If you’ve been reading this blog, Facebook postings or the Carolina Mountain Club website and haven’t yet gone on a hike, you might have some questions about how it all works. No mystery. We’re all volunteers and we’d love to have you join us. All our hikers are listed on the CMC website.
Yesterday, we had one of our regular Wednesday hikes, this time in Dupont State Forest. Though leaders commit to leading a hike months in advance, they show up at the meeting point, on time and eager to lead a hike. They’ve scouted (checked out the hike) recently and know the route.
We leave on time. So if the meeting time is 8:30 am at Westgate, it means that we leave at 8:30, so plan to come about 10 minutes early. We carpool to the trail head and it is customary to give a driver 10 cents a mile for riding in someone else’s car.
You should have a day pack with all the gear needed for your hike. In particular, a lunch and two quarts of water for the day. And always carry your raincoat, independent of the weather forecast.
On the Trail
Once at the trailhead, you’ll sign a release form. The leader will make sure that you’re introduced to the group. She’ll name a sweep, a person that will stay in the back and make sure we all go the same way.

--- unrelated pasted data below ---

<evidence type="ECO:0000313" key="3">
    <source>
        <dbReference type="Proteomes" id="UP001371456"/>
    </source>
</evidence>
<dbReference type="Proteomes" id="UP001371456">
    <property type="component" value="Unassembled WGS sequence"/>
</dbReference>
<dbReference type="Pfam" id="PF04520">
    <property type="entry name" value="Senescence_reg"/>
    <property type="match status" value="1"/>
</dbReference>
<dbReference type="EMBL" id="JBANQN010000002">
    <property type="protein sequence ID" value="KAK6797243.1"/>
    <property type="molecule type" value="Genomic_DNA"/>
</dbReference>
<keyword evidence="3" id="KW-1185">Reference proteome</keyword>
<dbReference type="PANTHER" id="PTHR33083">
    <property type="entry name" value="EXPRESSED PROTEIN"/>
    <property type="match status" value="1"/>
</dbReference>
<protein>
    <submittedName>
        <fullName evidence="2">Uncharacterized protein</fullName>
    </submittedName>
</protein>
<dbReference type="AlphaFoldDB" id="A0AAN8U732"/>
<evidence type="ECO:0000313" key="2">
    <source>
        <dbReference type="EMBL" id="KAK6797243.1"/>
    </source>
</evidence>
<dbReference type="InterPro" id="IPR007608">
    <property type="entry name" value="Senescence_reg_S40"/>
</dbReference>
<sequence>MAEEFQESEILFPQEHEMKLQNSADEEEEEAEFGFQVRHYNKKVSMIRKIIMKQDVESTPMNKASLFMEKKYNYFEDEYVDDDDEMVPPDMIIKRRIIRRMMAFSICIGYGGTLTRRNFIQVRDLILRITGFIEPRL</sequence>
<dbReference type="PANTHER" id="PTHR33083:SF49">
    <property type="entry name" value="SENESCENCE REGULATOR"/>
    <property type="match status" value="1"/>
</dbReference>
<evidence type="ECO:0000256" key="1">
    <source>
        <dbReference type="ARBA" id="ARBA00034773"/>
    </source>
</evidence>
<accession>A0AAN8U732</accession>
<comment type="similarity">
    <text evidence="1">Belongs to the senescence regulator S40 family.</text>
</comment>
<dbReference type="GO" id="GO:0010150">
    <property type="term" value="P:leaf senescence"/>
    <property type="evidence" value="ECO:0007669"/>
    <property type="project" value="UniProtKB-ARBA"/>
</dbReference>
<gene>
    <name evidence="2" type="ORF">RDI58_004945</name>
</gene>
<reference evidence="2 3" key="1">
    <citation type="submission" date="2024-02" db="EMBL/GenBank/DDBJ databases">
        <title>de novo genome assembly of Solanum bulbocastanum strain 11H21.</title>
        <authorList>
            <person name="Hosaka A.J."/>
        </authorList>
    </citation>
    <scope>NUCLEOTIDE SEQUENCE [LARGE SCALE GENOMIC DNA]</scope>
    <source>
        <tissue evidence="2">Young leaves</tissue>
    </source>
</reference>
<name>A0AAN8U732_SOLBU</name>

Then we’ll all start walking. We walk at a moderate pace but that is subjective. Sometimes you’ll find it too slow, sometimes too fast, but that’s group hiking. We stop for snack breaks, lunch and for trail breaks. Trail breaks are official pit stops – men one way, women the other – so that you don’t have to dart into the woods to pee and then run to catch up with the group.
Hikers stick with the group, chat and take photographs. This is not a solitary commune with nature.
A good leader will point out flowers, historic artifacts or whatever makes this hike interesting.
No question that Bridal Veil Falls was one of the highlights of yesterday’s hike. Our leader stopped so we could look and photograph.
Not everything is perfect at Dupont State Forest.
The houses that date from its development days are deteriorating.
The state doesn’t have money to maintain them or to tear them down. It’s a shame since these houses could have been saved and turned into a visitor center or a hostel.
At the end of the hike, you’re back at your cars having made new friends, exchanged a couple of emails and maybe made mental plans to go next week.
If you’re not a member
You need to look at the schedule and pick out a hike that you’ll think you’ll enjoy. Anyone can do 6 to 8 miles and enjoy it.
Call the leader a few days before and let them know you’re coming. Once you join, you’ll just show up – except for wilderness hikes that are well advertised that way. And after a hike or two, we expect you to join and become part of the CMC family.
See you on the trail.